Elizabeth Warren Proposes Tax on ‘Excessive Lobbying’ Despite Embracing Lobbyists in the Past

Democratic presidential candidate Massachusetts Senator Elizabeth Warren speaks at an LGBTQ presidential forum at Coe College’s Sinclair Auditorium on September 20, 2019 in Cedar Rapids, Iowa. The event is the first public event of the 2020 election cycle to focus entirely on LGBTQ issues. (Photo by Scott Olson/Getty Images) (Photo …
Scott Olson/Getty Images

Sen. Elizabeth Warren (D-MA) on Wednesday unveiled her plan to target lobbyists in the form of an “excessive lobbying tax,” despite the fact that she has benefited from lobbyist activities in the past.

Warren presented her plan in a Medium post, calling for a new tax on excessive lobbying, which “applies to every corporation and trade organization that spends over $500,000 per year lobbying our government.”

“This tax will reduce the incentive for excessive lobbying, and raise money that we can use to fight back against this kind of onslaught when it occurs,” Warren’s plan states.

Warren’s plan would impose a 35 percent tax on companies that spend between $500,000 and $1 million on lobbying annually.

“For every dollar above $1 million spent on lobbying, the rate will increase to 60% – and for every dollar above $5 million, it will increase to 75%,” Warren’s plan states, noting that the tax will specifically target “Big Pharma, health insurance companies, oil and gas companies, Wall Street firms, and electric utilities.” According to Warren’s plan:

Among individual companies, the U.S. Chamber of Commerce would have owed the most of any company or trade group in lobbying taxes: an estimated $770 million on $1 billion in lobbying spending – over $400 million more than the next-highest-paying organization, the National Association of Realtors, which would have paid $307 million on $425 million in lobbying spending. Blue Cross Blue Shield, PhRMA, and the American Hospital Association would have all paid between $149 and $163 million in taxes on between $213 and $233 million in lobbying spending. And General Electric, Boeing, AT&T, Business Roundtable, and Comcast round out the top ten, paying between $105 million and $129 million in taxes.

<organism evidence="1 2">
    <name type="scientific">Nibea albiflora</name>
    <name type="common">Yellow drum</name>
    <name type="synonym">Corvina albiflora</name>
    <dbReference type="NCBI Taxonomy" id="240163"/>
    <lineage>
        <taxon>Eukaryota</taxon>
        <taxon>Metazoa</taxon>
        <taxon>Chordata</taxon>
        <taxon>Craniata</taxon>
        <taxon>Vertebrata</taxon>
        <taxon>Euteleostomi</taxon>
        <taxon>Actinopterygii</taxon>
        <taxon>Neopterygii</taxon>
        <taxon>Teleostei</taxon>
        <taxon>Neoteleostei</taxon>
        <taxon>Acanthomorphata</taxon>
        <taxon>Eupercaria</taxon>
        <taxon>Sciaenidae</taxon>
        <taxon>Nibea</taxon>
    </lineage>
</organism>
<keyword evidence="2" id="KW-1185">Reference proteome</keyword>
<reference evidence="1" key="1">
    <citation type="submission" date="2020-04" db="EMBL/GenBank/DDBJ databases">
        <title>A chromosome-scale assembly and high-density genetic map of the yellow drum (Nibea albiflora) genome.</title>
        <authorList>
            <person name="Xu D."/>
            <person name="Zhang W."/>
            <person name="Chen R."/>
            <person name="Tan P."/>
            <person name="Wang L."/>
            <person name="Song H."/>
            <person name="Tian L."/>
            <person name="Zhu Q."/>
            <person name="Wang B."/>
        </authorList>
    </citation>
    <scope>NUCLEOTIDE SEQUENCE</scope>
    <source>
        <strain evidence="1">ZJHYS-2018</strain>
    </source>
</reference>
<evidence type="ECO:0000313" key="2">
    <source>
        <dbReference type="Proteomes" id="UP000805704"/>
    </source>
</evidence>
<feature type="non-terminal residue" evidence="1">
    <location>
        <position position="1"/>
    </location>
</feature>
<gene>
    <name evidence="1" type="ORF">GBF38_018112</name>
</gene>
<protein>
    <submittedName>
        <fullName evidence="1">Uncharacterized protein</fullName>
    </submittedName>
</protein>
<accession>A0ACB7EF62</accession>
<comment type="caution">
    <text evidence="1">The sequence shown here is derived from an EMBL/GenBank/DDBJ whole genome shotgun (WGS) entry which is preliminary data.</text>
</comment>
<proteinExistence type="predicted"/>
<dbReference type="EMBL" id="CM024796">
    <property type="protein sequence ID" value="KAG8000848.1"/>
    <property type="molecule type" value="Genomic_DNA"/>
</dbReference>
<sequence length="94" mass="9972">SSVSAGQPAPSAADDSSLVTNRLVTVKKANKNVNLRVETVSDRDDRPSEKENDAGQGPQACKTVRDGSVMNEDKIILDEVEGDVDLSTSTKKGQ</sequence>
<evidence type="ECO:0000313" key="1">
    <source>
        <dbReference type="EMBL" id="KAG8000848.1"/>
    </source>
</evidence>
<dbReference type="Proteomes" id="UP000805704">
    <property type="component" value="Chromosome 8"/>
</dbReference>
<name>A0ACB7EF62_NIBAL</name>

Warren plans to create a Lobbying Defense Trust Fund, where revenue from the excessive tax will be placed. Her plans for the fund are somewhat ambiguous. She says it will be “dedicated to directing a surge of resources to Congress and federal agencies to fight back against the effort to bury public interest actions by the government”:

While Warren has taken aim at lobbyists and lobbyist activity publicly, she has largely ignored the fact that she has benefited from such activities in the past.

The Massachusetts senator has boasted of her organic, grassroots presidential campaign. However, she courted big donors and benefited from lobbyist activities during her 2012 and 2018 campaigns. Warren happily courted big donors and, according to CNBC, received at least $95,000 from “various lobbyists.” She ultimately transferred $10.4 million from her senatorial campaign to cushion her presidential bid.

Warren also openly backed a former corporate lobbyist’s senatorial bid this year– Sen. Lindsey Graham’s (R-SC) Democrat challenger Jaime Harrison. Harrison, whose campaign has seen thousands of dollars in lobbyist support, was a corporate lobbyist who worked for the Podesta Group from 2008-2016.

Additionally, Warren recently tapped former Planned Parenthood leader Kimberly Diaz Scott, who was required to register as a lobbyist due to her association with the Florida Alliance of Planned Parenthood Affiliates,  to lead her presidential campaign in Florida.

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